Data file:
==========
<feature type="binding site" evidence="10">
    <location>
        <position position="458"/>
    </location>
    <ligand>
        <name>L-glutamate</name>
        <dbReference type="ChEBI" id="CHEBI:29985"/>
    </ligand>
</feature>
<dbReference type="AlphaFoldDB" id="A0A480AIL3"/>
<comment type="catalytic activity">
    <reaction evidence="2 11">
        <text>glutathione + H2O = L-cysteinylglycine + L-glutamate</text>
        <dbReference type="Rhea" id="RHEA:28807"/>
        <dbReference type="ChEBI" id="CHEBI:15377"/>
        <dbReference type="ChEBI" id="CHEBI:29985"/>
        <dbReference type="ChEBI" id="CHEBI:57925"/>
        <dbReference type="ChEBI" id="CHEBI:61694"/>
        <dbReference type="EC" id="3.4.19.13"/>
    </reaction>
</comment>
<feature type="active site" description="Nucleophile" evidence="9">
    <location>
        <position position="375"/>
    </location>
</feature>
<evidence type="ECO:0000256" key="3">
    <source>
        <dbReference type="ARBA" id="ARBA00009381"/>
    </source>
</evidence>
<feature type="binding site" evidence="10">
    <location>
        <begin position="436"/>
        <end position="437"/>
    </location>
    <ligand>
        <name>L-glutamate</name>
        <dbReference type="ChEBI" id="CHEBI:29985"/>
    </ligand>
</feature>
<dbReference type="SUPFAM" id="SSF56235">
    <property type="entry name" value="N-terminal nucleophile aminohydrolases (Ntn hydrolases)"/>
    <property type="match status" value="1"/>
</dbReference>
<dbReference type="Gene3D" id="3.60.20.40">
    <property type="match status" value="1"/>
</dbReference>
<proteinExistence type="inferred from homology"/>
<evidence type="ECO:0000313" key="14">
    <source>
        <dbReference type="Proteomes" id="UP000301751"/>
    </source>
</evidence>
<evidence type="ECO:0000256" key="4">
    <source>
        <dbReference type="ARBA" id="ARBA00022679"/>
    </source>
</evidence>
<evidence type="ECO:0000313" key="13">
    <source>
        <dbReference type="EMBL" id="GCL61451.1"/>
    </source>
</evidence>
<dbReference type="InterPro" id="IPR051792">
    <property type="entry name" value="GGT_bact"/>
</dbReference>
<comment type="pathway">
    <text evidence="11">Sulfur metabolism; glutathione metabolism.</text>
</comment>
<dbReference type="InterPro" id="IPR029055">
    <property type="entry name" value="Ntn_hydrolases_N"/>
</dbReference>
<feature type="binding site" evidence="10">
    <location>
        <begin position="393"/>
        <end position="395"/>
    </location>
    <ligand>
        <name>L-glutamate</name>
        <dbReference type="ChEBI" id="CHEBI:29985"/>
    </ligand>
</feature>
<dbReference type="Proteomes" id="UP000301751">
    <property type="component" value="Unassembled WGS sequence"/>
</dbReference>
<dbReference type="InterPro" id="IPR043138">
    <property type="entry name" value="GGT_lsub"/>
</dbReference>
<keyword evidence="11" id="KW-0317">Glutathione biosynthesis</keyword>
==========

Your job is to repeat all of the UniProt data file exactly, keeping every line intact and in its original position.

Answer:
<feature type="binding site" evidence="10">
    <location>
        <position position="458"/>
    </location>
    <ligand>
        <name>L-glutamate</name>
        <dbReference type="ChEBI" id="CHEBI:29985"/>
    </ligand>
</feature>
<dbReference type="AlphaFoldDB" id="A0A480AIL3"/>
<comment type="catalytic activity">
    <reaction evidence="2 11">
        <text>glutathione + H2O = L-cysteinylglycine + L-glutamate</text>
        <dbReference type="Rhea" id="RHEA:28807"/>
        <dbReference type="ChEBI" id="CHEBI:15377"/>
        <dbReference type="ChEBI" id="CHEBI:29985"/>
        <dbReference type="ChEBI" id="CHEBI:57925"/>
        <dbReference type="ChEBI" id="CHEBI:61694"/>
        <dbReference type="EC" id="3.4.19.13"/>
    </reaction>
</comment>
<feature type="active site" description="Nucleophile" evidence="9">
    <location>
        <position position="375"/>
    </location>
</feature>
<evidence type="ECO:0000256" key="3">
    <source>
        <dbReference type="ARBA" id="ARBA00009381"/>
    </source>
</evidence>
<feature type="binding site" evidence="10">
    <location>
        <begin position="436"/>
        <end position="437"/>
    </location>
    <ligand>
        <name>L-glutamate</name>
        <dbReference type="ChEBI" id="CHEBI:29985"/>
    </ligand>
</feature>
<dbReference type="SUPFAM" id="SSF56235">
    <property type="entry name" value="N-terminal nucleophile aminohydrolases (Ntn hydrolases)"/>
    <property type="match status" value="1"/>
</dbReference>
<dbReference type="Gene3D" id="3.60.20.40">
    <property type="match status" value="1"/>
</dbReference>
<proteinExistence type="inferred from homology"/>
<evidence type="ECO:0000313" key="14">
    <source>
        <dbReference type="Proteomes" id="UP000301751"/>
    </source>
</evidence>
<evidence type="ECO:0000256" key="4">
    <source>
        <dbReference type="ARBA" id="ARBA00022679"/>
    </source>
</evidence>
<evidence type="ECO:0000313" key="13">
    <source>
        <dbReference type="EMBL" id="GCL61451.1"/>
    </source>
</evidence>
<dbReference type="InterPro" id="IPR051792">
    <property type="entry name" value="GGT_bact"/>
</dbReference>
<comment type="pathway">
    <text evidence="11">Sulfur metabolism; glutathione metabolism.</text>
</comment>
<dbReference type="InterPro" id="IPR029055">
    <property type="entry name" value="Ntn_hydrolases_N"/>
</dbReference>
<feature type="binding site" evidence="10">
    <location>
        <begin position="393"/>
        <end position="395"/>
    </location>
    <ligand>
        <name>L-glutamate</name>
        <dbReference type="ChEBI" id="CHEBI:29985"/>
    </ligand>
</feature>
<dbReference type="Proteomes" id="UP000301751">
    <property type="component" value="Unassembled WGS sequence"/>
</dbReference>
<dbReference type="InterPro" id="IPR043138">
    <property type="entry name" value="GGT_lsub"/>
</dbReference>
<keyword evidence="11" id="KW-0317">Glutathione biosynthesis</keyword>